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I Am a Convert

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Wyoming radio host, emcee, and poet Andy Nelson comments on "competition," inspired by his experiences at the National Cowboy Poetry Rodeo:

I Am a Convert

by Andy Nelson

A smile comes to my face as I remember the life lesson taught to me by a simple roadside sign. It was on an old dirt, two track road and it simply read, “Choose your rut carefully, you will probably be in it for the next 30 miles.”.The life lesson part came as I realized that we often choose paths that may trap is in a rut for a good part of our lives, and therefore I’ve tried to remain open minded to new things and still hold close the opinions I call my own.

So, when I first considered entering a cowboy poetry competition, my gut reaction was that cowboys expressing themselves in verse is not a competition and has no place in the cowboy lore...then I had to remind myself of a few basic things:

• a cowboy once stated that he could ride a bronc better than anyone else in the crew and thus saddle bronc riding competitions were born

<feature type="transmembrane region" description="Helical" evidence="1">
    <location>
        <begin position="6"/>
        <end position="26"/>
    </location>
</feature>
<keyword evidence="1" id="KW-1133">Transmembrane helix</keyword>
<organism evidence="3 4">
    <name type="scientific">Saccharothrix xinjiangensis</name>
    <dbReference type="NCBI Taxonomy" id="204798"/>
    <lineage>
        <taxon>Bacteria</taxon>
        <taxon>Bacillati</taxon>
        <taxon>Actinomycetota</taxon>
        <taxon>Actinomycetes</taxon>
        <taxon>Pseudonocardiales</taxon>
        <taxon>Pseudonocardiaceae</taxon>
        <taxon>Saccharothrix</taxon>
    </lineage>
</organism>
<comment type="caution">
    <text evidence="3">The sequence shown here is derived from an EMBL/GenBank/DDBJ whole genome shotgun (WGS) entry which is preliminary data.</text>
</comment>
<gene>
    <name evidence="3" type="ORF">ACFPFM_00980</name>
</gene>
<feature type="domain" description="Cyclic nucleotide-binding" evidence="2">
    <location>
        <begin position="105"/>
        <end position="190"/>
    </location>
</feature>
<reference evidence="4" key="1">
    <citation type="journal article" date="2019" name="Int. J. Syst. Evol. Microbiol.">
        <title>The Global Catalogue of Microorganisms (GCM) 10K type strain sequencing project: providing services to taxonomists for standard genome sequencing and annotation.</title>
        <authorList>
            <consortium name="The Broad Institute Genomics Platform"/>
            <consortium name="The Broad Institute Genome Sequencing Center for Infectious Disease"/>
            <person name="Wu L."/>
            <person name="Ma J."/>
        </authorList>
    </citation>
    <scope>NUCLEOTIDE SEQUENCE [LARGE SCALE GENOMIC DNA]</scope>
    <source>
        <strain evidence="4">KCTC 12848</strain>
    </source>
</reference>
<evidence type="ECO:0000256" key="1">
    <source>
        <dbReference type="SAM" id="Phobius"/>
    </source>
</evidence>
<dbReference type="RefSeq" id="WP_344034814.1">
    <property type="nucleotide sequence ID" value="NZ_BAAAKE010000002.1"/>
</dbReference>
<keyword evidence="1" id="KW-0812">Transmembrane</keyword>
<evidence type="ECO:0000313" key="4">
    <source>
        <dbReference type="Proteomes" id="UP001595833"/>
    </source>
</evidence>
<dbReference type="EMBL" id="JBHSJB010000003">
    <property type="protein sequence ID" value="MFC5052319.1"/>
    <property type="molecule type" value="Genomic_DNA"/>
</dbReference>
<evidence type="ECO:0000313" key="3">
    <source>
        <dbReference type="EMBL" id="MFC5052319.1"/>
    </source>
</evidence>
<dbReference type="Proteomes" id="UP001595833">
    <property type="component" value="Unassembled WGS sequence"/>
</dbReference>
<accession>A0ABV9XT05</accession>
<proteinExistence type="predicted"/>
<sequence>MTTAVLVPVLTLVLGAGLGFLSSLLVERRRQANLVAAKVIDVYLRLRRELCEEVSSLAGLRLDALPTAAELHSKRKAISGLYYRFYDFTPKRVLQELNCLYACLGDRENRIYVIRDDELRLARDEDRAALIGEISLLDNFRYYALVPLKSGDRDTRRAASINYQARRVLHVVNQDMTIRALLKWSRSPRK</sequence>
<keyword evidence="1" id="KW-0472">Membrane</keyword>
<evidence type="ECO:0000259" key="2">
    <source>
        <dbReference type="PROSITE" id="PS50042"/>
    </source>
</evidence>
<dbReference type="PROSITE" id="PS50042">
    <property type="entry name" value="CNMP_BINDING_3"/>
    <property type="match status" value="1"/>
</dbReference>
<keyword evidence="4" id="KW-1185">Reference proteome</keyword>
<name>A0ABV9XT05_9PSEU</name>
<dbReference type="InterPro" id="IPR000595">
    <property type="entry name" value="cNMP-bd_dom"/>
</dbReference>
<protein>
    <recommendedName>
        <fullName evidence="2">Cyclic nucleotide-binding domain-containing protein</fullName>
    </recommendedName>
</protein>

• another cowboy bragged that he could rope and tie a calf better faster than anyone around and tie down roping contests got their start

• then some rancher said that he raised the best beef in the country and challenged any rancher to prove him wrong in the show ring

• another horseman boasted that the bloodlines in his remuda turned out the best working ranch horses in the world and the AQHA Congress judged the entries.

I came to the realization that there is no difference between these cowboys and the cowboy who believes he can write a verse or spin a yarn better than anyone. The only flaw in this theory is that there has to be an organization that levels the playing field and judges the contestants. Enter, the National Cowboy Poetry Rodeo, the only such organization, whose mission statement is “Excellence Through Competition.” Upon receiving the notice of a cowboy poetry rodeo, I saw the opportunity to show someone other than my family that I was a competent cowboy poet.